However, don’t rely on these speeches too much. While they can be a spark, expecting them to change your Greek community is like expecting a diet pill to take the weight off for you. The same could be said for blogs by the way!

Also, look at your budget. What’s the best return on investment? How can that $3000 go the furthest?

The problem is that experiential learning or institute-style programs take more effort to coordinate. Those that are planned poorly can be a waste of valuable time for students. But, if the objective of education is to provide information that leads to new behaviors or actions, these methods are the best way to go. They provide the learner a chance to actually practice leadership. They hold up a mirror to each participant and ask him/her to question their own assumptions. They push students hard on questions of ethics and integrity. They demand more from the students than sitting in an auditorium chair.

So, I encourage you to look at your campus’s educational offerings in a holistic way and to find a place for more institutes and experiential programs.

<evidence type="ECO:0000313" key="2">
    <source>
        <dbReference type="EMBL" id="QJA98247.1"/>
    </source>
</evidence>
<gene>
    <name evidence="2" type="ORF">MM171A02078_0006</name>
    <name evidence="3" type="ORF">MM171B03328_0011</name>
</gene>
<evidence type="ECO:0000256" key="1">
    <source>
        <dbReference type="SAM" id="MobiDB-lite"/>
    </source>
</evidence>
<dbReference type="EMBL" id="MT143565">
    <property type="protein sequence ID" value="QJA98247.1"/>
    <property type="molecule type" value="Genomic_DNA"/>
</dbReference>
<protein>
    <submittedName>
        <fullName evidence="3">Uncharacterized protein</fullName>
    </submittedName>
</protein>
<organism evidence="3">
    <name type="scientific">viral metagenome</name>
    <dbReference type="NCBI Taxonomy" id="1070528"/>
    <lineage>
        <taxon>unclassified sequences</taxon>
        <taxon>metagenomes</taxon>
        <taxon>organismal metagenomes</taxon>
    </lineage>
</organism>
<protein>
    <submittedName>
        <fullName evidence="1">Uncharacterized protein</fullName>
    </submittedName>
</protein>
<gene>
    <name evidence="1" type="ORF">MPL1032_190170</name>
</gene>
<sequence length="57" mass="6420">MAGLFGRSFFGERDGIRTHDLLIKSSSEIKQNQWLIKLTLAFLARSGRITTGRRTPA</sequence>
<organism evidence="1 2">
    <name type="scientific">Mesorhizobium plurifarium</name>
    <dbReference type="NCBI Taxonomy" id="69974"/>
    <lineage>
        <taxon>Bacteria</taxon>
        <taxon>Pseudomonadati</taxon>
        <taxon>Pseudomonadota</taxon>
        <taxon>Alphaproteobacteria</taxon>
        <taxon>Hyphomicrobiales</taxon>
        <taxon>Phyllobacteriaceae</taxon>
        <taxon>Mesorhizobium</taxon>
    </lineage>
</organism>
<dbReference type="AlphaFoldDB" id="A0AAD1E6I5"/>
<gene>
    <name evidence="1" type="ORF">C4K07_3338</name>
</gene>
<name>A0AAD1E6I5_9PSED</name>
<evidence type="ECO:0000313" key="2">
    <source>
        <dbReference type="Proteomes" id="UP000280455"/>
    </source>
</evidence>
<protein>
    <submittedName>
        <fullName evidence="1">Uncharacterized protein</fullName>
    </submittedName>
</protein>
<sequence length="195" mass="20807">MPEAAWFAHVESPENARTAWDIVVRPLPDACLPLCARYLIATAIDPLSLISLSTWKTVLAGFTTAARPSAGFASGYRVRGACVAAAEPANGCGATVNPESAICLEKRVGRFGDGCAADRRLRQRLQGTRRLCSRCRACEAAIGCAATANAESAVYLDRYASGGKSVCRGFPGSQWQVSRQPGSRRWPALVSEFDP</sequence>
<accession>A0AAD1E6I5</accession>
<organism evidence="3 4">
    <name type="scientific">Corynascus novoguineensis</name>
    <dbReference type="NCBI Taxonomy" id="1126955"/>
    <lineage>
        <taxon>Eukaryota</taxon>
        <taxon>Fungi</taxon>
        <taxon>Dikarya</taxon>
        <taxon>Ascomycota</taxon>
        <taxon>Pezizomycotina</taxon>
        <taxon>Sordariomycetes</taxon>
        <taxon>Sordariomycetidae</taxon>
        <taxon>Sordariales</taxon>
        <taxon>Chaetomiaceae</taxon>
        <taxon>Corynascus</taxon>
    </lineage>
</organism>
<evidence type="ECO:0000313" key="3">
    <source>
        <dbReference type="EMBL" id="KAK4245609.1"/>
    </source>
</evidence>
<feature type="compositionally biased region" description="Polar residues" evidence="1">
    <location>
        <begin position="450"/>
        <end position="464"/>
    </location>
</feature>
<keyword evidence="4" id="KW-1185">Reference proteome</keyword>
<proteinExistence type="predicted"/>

And to help, next week I’ll share some thoughts on how to make the classic retreat a really effective experience.

Until then, I’m going to work on my British accent. Cheerio!


1 comment:

  1. I would question your assertion that experiential programs are superior. I guess it all depends on a person's learning style. I find spending three to four days engaged in exercises to be the 4th ring of hell. Having done UIFI several times and having done a 4-day Outward Bound event, I will tell you that I don't remember any content. A good feeling, yes. Relationships, yes. Content, no. I'd much rather invest an hour (or less) in a speaker who is good, challenging, and gets my mind racing. But, of course, I'm biased. I think it has a lot to do with whether you're a process oriented person or a results oriented person, frankly. BTW, thanks for the positive shout outs.